Backing Up Media To Multiple DVDs : Ubuntu

By | 2007/01/10

Today I have a question that I was hoping the general public could help answer. I’ve been looking for a solution for this off and on for a few weeks and so far I am not finding anything. The question involves backing up a hard drive to multiple DVDs without the need to manually select files and check for remaining space.

I have a drive holding roughly 60G of media files (.ogg audio & assorted video). I use this as my central storage for media on my local network (see Setting up Gnump3d for one of the ways I access it).

I have not backed up this data in quite some time and I would like to archive the data to DVD but I don’t want to manually sift through each file and folder to try and squeeze just enough onto each DVD.

Is there a method, whether via the command line or GUI, that will check the current archive, calculate the required DVDs needed to backup and copy the media files to most effectively use the DVD space? I remember, back in the days of floppy disks, that WinZip would allow to save an archive over the span of multiple disks. I would assume this would be an option via another modern backup solution, but it seems to be avoiding me pretty well.

I appreciate the help. I’d like to get this backed up before the inevitable happens.

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10 thoughts on “Backing Up Media To Multiple DVDs : Ubuntu

  1. Mikael

    I second dar.
    kdar is a nice frontend to it.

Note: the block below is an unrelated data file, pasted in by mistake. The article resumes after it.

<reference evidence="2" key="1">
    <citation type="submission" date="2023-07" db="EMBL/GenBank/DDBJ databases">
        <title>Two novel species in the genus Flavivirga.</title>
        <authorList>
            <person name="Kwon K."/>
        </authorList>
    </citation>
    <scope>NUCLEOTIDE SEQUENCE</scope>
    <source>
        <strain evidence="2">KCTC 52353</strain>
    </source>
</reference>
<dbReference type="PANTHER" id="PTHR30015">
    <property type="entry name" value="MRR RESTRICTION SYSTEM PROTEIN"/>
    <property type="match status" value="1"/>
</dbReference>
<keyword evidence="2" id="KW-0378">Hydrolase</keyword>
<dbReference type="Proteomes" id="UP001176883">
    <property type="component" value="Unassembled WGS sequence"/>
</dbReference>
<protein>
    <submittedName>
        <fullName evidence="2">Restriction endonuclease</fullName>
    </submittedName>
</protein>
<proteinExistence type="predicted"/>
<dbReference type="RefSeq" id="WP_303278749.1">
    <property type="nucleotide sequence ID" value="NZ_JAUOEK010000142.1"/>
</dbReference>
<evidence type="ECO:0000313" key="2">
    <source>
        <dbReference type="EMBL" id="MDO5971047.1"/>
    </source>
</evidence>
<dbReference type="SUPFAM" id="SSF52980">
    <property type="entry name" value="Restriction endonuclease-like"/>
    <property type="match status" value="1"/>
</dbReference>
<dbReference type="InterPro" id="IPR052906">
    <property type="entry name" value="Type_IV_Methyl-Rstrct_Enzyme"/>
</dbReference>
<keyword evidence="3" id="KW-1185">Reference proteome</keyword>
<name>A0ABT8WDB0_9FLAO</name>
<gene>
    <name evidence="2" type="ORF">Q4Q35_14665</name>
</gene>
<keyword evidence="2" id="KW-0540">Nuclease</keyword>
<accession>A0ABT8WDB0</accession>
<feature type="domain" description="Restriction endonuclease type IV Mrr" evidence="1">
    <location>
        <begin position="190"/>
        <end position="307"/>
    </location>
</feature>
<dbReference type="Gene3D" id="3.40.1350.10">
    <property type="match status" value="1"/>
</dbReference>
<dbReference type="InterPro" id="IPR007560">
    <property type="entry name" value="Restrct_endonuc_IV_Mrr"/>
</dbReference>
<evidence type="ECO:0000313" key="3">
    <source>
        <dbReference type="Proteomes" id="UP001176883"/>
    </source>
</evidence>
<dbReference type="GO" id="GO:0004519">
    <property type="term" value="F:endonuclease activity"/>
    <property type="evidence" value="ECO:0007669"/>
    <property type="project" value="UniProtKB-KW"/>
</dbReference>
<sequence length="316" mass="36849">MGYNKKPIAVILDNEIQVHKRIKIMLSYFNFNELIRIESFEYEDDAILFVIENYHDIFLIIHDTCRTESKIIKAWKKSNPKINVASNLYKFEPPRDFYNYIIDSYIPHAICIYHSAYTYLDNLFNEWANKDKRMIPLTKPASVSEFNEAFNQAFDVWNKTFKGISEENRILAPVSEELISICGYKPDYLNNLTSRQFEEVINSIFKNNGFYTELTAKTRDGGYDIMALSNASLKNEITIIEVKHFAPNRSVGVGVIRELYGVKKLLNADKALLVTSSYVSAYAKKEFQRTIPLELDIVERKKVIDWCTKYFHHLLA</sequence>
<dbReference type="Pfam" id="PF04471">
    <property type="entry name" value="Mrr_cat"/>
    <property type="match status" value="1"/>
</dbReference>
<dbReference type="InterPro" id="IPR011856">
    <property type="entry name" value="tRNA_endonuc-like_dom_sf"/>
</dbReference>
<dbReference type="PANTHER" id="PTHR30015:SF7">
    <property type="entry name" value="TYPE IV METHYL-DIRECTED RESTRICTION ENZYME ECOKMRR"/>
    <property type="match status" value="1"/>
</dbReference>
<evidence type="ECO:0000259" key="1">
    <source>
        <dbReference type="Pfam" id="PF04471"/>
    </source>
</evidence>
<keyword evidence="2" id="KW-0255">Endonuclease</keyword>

2. SFA_AOK

    I’d be grateful if you blog about this in the future, solutions you tried but were lacking and what solution you ended up going for, possibly a tutorial if you think it’d help?

  3. Sean

    I think what you need is dar [1]. It’s a command line archiving tool that you can use to archive your entire system, your homedir, or any folder. It can compress the archive, and it can split it into slices of whatever size you want. So if you were burning to CDs you met set the slice size to 600MB. Dar would split the archive into however many 600MB files as necessary. What’s more, dar can pause after producing each slice, so that you can burn the slice to a CD then delete it (or do anything you else you like) before telling dar to continue. This means you only have to have 600MB of free space on your disk, even if your total archive is much bigger.

    Last I checked there wasn’t a GUI way to do this on Ubuntu. Home User Backup [2] will be the solution, but doesn’t appear usable yet. I recommend the command-line. There is also KDar but it’s broken in edgy and looks like the package will be dropped rather than fixed.

    I wrote a detailed email about current and future backup options in Ubuntu, maybe I should dig it out and make a wiki entry.


  4. Oou Seaman

    The biggest shops use Amanda. I have
    tried several others without being

    Amanda uses tar and can write to almost
    any media. Tar is not perfect. But
    until the biggest shops find something they think is better, I want to do
    what they do.

    A tutorial on Amanda would be great.

  5. jomiz80

    Another option for this would be to use the linux SystemRescueCd [1] and use partimage to create your DVD-size backup files. Partimage can backup up a partition; compress it using gzip or bzip2; and, it can separate the archive into user-defined chunks. Since it is running from a restore cd, the user needs to manually mount a drive, which entails a minor understanding of the command line.

    There is a good thread on this topic on the UbuntuForums[2]. This is how I learned to backup my partitions. The only real snafu I encountered was a corrupt ext3 file system that was fixed by ‘forcing’ a check using ‘e2fsck -f’.


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